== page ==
Deprives us of Apple

Recycling: How Apple is pulverizing old iPhones

The Li Tong factory in Hong Kong described at Bloomberg is one of a handful of places worldwide where unusable iPhones are dismantled into their components and sorted by material and sent for recycling. While industry-wide usually 70 percent of the device weight can be obtained as new raw materials, Apple's quota here is 85 percent, as Apple's environmental boss Lisa Jackson advertises: "I think we are expected because our customers adhere to high standards measure up."

"It's difficult because the products are incredibly complex," says Jackson. Apple has agreed with its recyclers over 50 rules and obligations on confidentiality, insurance and working conditions that must be observed during the process. Apple of course pays for the service and remains in possession of every single gram “from the used iPhone to the pile of dust at the end,” as Li Tong describes. Because unlike other manufacturers who re-install individual chips or components, Apple has so far had all components destroyed.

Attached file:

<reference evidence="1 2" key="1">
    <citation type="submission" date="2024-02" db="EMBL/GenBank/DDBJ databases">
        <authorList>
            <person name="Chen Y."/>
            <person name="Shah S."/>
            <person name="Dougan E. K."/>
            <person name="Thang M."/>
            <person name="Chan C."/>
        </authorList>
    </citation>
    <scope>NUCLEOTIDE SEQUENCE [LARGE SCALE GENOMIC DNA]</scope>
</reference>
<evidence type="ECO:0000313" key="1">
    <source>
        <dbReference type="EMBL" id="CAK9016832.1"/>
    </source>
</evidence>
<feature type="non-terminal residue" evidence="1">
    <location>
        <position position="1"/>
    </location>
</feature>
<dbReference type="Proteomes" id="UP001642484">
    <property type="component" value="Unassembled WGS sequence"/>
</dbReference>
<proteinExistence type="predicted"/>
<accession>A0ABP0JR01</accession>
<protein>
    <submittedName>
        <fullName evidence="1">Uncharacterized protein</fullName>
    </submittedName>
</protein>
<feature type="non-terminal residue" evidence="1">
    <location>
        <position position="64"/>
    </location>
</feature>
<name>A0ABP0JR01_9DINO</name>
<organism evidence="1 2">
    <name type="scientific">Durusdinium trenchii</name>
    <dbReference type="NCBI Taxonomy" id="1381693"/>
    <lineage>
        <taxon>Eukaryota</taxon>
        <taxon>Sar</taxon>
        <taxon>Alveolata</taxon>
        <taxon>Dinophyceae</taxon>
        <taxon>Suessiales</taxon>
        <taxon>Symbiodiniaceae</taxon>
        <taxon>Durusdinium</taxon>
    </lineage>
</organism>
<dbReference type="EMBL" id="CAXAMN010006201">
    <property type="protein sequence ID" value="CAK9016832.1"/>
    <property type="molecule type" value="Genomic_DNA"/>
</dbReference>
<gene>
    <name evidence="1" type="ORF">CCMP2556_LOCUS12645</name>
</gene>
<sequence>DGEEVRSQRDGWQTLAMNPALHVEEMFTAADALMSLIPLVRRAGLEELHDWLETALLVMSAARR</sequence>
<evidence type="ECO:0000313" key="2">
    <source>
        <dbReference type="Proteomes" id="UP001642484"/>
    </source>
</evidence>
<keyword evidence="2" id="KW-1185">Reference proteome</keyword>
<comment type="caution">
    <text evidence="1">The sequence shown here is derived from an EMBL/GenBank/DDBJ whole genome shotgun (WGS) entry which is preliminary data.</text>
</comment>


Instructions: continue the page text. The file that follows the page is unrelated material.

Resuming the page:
For the transit for recycling, the old iPhones are first deleted, stripped of all logos and shipped separately from the scrap of other manufacturers. The destruction of iPhones, divided into 10 steps, takes place under constant weighing in airtight rooms, so that all chemicals and gases are captured. The main reason for the total destruction is the fear of promoting the counterfeiting of Apple products with used original components. Lisa Jackson suggests, however, that Apple is also working on bringing the highly complex components to further use in the future. So far, gold and copper have been sold and the rest reborn as aluminum window frames and glass blocks.